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I nearly starved to death

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I nearly starved to death

Postby ERIC » Sun Mar 30, 2008 3:03 pm

I nearly starved to death

Edward Hebden
Saturday March 29, 2008
The Guardian


As a 20-year-old student touring America during my summer holidays in 1989, life seemed endless and full of possibility. I had travelled by Greyhound bus from New York to California. Now I was spending three days walking in the High Sierra mountains; sleeping in a tent, heating corned beef on campfires and drinking from streams.

Most visitors to Yosemite don't venture far from their cars, so after walking for a day and a half I was totally alone. I was enjoying the silence as I descended from Clouds Rest, a peak of more than 9,000 feet, when I lost the path. As I tried to rejoin it, I walked through rough vegetation on a slope that was getting steeper and steeper. Then I stepped on to wet ground and found myself sliding down a rock face. I grabbed at greenery but accelerated until I hit some rocks and knocked myself out.

When I came to, my leg was bent under me so that my right foot was almost touching my head. Somehow I got into a more natural position, and only then did the full realisation of my situation hit me. My right femur was broken, nobody knew I was there, I had food for another day, I was in an isolated part of the park and was some way from the nearest footpath.

Like the moment after the door shuts and you realise the keys are locked inside, my mind raced around every possible escape route, but found no answers. My leg throbbed and ached. Whenever I moved I could see the skin stretch as the bones shifted underneath, and there were sharp, agonising pains that made me cry out.

I tried to crawl back the way I had come, but my weakened state made this impossible. The route was steep and I dropped my water bottle, which rolled away. As I crawled after it I disturbed a hornets' nest and was stung repeatedly.

I shouted for hours that first day, hoping the occasional person that I had passed on the trail would be close enough to hear me. As night fell, I put up my tent against a tree to stop me slipping down the hillside.

Over the next few days I developed a routine. During the day I crawled on to a rock in the sun to try to signal with my red sleeping bag. There was an amazing view of Half Dome mountain and row after row of distant ranges. If this was where I was to die, it was certainly beautiful. Every minute or so I shouted, giving my location and situation. I lit fires to try to attract planes. I also had a mirror that I used to reflect the sun, but this didn't work like in the movies.

One day I felt something behind me. I turned and saw a black bear running away - he must have been snuffling in my bag before I disturbed him. I knew that black bears were not threatening to people, but my heart raced.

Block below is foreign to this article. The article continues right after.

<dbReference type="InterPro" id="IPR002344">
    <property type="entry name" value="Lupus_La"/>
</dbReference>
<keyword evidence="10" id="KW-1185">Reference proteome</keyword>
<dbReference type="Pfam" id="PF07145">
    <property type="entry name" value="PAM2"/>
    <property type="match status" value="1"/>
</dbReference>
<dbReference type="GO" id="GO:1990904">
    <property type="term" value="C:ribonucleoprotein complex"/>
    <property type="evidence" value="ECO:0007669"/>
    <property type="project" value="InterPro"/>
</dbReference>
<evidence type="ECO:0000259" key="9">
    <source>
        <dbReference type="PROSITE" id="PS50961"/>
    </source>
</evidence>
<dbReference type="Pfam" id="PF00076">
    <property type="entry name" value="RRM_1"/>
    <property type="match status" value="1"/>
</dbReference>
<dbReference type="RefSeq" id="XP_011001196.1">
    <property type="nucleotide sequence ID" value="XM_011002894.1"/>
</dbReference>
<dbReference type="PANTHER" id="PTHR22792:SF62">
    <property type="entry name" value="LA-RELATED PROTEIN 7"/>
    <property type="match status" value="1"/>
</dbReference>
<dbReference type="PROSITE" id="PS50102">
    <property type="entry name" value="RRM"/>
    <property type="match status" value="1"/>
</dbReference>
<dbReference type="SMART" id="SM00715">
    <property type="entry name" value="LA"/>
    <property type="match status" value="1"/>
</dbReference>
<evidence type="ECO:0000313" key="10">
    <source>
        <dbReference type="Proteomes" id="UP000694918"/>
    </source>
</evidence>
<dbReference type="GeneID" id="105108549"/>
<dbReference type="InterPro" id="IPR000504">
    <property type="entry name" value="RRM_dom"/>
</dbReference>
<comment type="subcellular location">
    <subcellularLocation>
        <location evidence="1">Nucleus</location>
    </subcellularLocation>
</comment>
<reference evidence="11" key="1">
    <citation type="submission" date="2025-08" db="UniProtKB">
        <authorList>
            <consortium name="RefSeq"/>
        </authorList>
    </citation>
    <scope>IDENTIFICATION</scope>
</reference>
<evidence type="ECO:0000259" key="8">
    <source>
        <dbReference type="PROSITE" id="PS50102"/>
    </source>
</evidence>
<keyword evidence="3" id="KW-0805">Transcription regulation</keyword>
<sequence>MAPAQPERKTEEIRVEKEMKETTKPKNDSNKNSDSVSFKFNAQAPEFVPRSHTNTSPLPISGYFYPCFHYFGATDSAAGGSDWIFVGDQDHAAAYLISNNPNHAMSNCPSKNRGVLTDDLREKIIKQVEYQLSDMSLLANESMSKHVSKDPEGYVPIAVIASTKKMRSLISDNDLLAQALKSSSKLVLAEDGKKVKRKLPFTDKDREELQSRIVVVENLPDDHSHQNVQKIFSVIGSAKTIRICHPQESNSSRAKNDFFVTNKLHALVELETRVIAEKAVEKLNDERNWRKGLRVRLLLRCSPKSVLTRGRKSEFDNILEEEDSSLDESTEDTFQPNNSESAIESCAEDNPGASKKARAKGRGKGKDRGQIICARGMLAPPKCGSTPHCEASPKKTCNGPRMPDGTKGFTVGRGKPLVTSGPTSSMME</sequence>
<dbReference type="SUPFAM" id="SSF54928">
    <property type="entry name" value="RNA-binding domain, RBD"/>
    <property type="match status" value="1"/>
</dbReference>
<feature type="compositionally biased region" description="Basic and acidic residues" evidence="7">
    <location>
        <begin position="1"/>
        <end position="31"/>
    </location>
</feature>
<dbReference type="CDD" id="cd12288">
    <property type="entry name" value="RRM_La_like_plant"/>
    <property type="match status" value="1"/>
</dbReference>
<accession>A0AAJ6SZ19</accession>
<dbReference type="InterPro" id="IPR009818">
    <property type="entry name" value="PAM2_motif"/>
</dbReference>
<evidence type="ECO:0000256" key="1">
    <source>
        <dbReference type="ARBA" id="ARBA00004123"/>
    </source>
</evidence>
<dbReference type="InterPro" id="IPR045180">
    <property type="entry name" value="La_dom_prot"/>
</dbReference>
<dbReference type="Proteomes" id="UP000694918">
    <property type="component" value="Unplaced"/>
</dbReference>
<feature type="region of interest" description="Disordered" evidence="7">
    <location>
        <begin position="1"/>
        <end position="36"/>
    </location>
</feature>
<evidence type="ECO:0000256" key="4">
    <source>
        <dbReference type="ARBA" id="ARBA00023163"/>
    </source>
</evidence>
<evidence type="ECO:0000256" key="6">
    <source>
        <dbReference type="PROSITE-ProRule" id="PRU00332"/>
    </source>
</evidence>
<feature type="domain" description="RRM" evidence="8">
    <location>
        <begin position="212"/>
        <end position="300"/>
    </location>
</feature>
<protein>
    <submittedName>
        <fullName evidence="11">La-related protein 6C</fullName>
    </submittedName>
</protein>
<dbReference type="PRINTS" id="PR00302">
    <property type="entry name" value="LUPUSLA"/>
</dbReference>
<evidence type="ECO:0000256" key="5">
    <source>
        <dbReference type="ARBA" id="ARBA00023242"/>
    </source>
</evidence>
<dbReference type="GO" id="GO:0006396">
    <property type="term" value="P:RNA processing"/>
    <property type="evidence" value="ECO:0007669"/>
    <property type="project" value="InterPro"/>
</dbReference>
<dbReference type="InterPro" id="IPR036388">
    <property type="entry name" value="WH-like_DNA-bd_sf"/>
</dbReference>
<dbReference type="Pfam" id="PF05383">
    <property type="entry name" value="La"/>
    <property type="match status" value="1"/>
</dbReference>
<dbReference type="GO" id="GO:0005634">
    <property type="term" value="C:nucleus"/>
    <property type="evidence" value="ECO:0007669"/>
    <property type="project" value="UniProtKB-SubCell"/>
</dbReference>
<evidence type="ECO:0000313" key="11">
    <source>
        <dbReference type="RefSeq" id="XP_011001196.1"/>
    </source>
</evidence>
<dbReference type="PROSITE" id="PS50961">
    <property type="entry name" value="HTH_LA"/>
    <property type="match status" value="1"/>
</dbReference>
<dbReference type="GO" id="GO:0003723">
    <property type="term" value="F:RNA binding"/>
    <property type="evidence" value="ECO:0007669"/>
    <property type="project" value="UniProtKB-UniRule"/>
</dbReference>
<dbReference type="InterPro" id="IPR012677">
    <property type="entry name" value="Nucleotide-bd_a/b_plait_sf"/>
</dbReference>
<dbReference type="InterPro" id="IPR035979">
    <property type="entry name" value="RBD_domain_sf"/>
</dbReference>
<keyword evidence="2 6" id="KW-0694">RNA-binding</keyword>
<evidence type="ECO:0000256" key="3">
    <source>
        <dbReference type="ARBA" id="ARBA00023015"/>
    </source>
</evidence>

As the days passed I shouted for help less and began to give up hope. The 14th night was the first when I didn't have nightmares. I dreamed of friends and family, and when I awoke, I felt calm. I looked down at my wasting body and realised that if I did nothing, I would be a skeleton before long. I ate the last of my food, filled my reclaimed water bottle and set off up the rock face.

The rocks grazed my legs as I dragged myself backwards over them. At the steepest section I was able to jam my hands into a crevice to hold me as I manoeuvred my good leg to keep pushing me up. A rush of adrenaline got me over and I knew then that I'd make it. I slid back two feet for every three I climbed, but after seven hours I was back on the path.

Two hours later a couple wandered past. Initially they didn't realise I was injured and we exchanged pleasantries for an excruciating few seconds before I abandoned my English reserve and blurted out my story. They left me some chocolate and went for help.

Eight hours later, in the dark, two rangers appeared. They put my leg in a splint and called in a helicopter for first light. I spent two weeks in hospital in America and was back home for the autumn term.

In the 18 years since this happened, those 14 days have become a touchstone to remind me what a privilege it is to be alive. We all know that our time here is temporary and that it can end in a second. With this experience I was reminded of my mortality for two long weeks, and I never feel very far from this knowledge.

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ERIC
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Re: I nearly starved to death

Postby Sierra Maclure » Sun Apr 06, 2008 10:43 am

When, after a lumpectomy, my doc said, "It's what we've feared most," and I replied with a sense of immunity and disbelief, "But I'm a backpacker!" and he said, "And next year you will be leading trips as a breast cancer survivor," and, after more surgeries (one where the surgeon put the implant in upside down), 8 rounds of chemo and 5 weeks of radiation, I did. :thumbsup:
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Re: I nearly starved to death

Postby The Other Tom » Sun Apr 06, 2008 1:02 pm

Sierra Maclure wrote:When, after a lumpectomy, my doc said, "It's what we've feared most," and I replied with a sense of immunity and disbelief, "But I'm a backpacker!" and he said, "And next year you will be leading trips as a breast cancer survivor," and, after more surgeries (one where the surgeon put the implant in upside down), 8 rounds of chemo and 5 weeks of radiation, I did. :thumbsup:


=D>
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